How to Get the HPV Vaccine Gardasil for Free or Low Cost

People who are interested in receiving the vaccine for human papillomavirus (HPV) for free or at a reduced price no longer have to wait. Several programs are available to help cut the cost of Gardasil-9, which otherwise retails for around $250 per dose.

This includes manufacturer and governmental assistance programs covering children, teens, and adults up to the age of 45.

Young woman receiving cervical cancer vaccine
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Merck Patient Assistance Program

If you are uninsured or your insurance provider does not cover Gardasil-9, financial aid is available to eligible individuals through the Merck Vaccine Patient Assistance Program.

As with all patient assistance programs (PAPs), the manufacturer will provide their drug at low or no cost to those who might otherwise be unable to afford the drug.

To qualify for the program, you must:

  • Be 19 to 45 years of age
  • Be uninsured
  • Reside in the United States (although citizenship is not required)
  • Have an annual family income that is 400% or less of the Federal Poverty Level (FPL) established by the Department of Health and Human Services for that year.

In 2021, you could qualify for Merck assistance if your annual income was $51,040 ($12,760 x 400%) or less as an individual, $69,680 ($17,240 x 400%) or less as a couple, or $86,880 ($21,720 x 400%) or less as a family of three.

Merck also takes special circumstances into account on a case-by-case basis. Even if you have private insurance or your insurance is subsidized through your job, Merck may make exceptions if you demonstrate hardship in paying for the vaccine.

Applying for the Merck Vaccine Patient Assistance Program is easy. Simply visit the Merck website and download the application. Return the completed application to your doctor's office. They will submit the application to Merck on your behalf, who will typically notify you or your doctor of their decision on the same day.

Vaccines for Children (VFC) Program

Vaccines for Children (VFC) is a federal program that provides no-cost vaccines to children or teens whose families cannot otherwise afford a vaccine. They are also the governmental mechanism that funds vaccines for Medicaid, providing as many as 40 million vaccine doses per year.

To qualify for the VFC program, applicants must be under 19 and one of the following:

  • Medicaid-eligible
  • Uninsured
  • Underinsured
  • American Indian or Alaska Native

Every state participates in the VFC program, while more than 40,000 doctors and medical clinics are on the nationwide provider list.

To find a provider in your area, call your local health department or use the online locator offered by the Centers for Disease Control and Prevention (CDC) to link to the immunization coordinator in your state or area.

Community-Based Opportunities

If you don't qualify for financial assistance from Merck or the VFC program, there are other funding avenues to explore. Among them:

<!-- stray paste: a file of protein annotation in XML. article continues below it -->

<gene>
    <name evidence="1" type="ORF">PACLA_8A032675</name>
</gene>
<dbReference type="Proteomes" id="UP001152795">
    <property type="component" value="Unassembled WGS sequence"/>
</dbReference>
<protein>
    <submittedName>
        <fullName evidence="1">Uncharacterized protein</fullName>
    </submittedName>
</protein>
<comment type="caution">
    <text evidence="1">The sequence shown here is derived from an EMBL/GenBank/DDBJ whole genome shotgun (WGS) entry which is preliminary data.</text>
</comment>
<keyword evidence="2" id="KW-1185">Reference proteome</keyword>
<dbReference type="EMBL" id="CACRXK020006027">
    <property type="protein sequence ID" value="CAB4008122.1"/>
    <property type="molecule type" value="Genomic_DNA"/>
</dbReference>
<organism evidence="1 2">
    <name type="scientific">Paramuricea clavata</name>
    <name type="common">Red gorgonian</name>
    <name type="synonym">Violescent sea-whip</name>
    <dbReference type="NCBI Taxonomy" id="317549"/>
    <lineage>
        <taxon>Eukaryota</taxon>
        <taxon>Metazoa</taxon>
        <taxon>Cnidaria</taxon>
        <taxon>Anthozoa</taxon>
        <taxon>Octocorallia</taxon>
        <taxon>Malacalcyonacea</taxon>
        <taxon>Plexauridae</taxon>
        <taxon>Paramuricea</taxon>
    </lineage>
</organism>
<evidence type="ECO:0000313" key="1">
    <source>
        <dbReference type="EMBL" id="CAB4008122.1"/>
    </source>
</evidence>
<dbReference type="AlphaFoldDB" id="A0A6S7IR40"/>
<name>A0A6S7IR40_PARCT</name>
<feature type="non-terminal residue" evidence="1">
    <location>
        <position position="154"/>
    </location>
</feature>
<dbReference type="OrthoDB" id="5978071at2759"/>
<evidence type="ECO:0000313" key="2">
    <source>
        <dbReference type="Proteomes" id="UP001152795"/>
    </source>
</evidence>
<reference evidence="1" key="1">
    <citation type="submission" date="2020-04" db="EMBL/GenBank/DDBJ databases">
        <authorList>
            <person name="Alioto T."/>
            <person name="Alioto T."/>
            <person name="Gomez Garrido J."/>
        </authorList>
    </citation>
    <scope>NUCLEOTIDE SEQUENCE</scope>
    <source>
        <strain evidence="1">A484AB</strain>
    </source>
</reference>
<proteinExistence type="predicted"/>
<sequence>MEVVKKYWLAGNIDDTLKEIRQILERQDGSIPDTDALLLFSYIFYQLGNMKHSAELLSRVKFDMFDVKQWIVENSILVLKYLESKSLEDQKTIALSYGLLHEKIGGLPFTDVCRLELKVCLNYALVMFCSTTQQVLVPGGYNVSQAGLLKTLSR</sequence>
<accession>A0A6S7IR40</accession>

• Planned Parenthood offices are often provided federal, state, ​and private grants to fund Gardasil-9 programs at no cost or low cost to their clients. Check your local Planned Parenthood office to see if such a benefit is available or if there are times of the year when free HPV vaccinations are offered.
  • Local health departments sometimes offer free or reduced-cost Gardasil-9 vaccinations. Or, they can point you in the direction of a local organization or charity that can help.
  • College or university medical clinics will sometimes provide Gardasil-9 vaccination to their students, who are vulnerable to HPV infection during their campus years.

HPV awareness campaigns are increasing at many universities, given that many college students remain unaware of the dangers of HPV or the current HPV vaccine recommendations.

A Word From Verywell

Although you may be able to get Gardasil-9 free from Merck or the VFC program, remember that you may still be charged for the doctor's office visit. Call in advance to find out or to check whether the cost can be waived (particularly with VCF providers).

The CDC currently recommends HPV vaccination for girls and boys ages 11 to 12. The vaccine can also be given to anyone 26 and under who has not been adequately vaccinated and to children as young as 9.

Even though the benefits of HPV vaccination in adults over 26 are uncertain (given that the majority of people will have gotten HPV by then), it may still be considered on a case-by-case basis.

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Article Sources
Verywell Health uses only high-quality sources, including peer-reviewed studies, to support the facts within our articles. Read our editorial process to learn more about how we fact-check and keep our content accurate, reliable, and trustworthy.
  1. Healthcare.gov. Federal poverty level (FPL). Updated 2021.

  2. U.S. Department of Health and Human Services. Vaccines for Children Program: Vulnerabilities in vaccine management. July 2012.

  3. Centers for Disease Control and Prevention. About VFC. Updated February 18, 2016.

  4. Kellogg C, Shu J, Arroya A. A significant portion of college students are not aware of HPV disease and HPV vaccine recommendations. Hum Vaccin Immunother. 2019;15(7-8): 1760-6. doi:10.1080/21645515.2019.1627819

  5. Centers for Disease Control and Prevention. HPV vaccine recommendations. Updated March 17, 2020.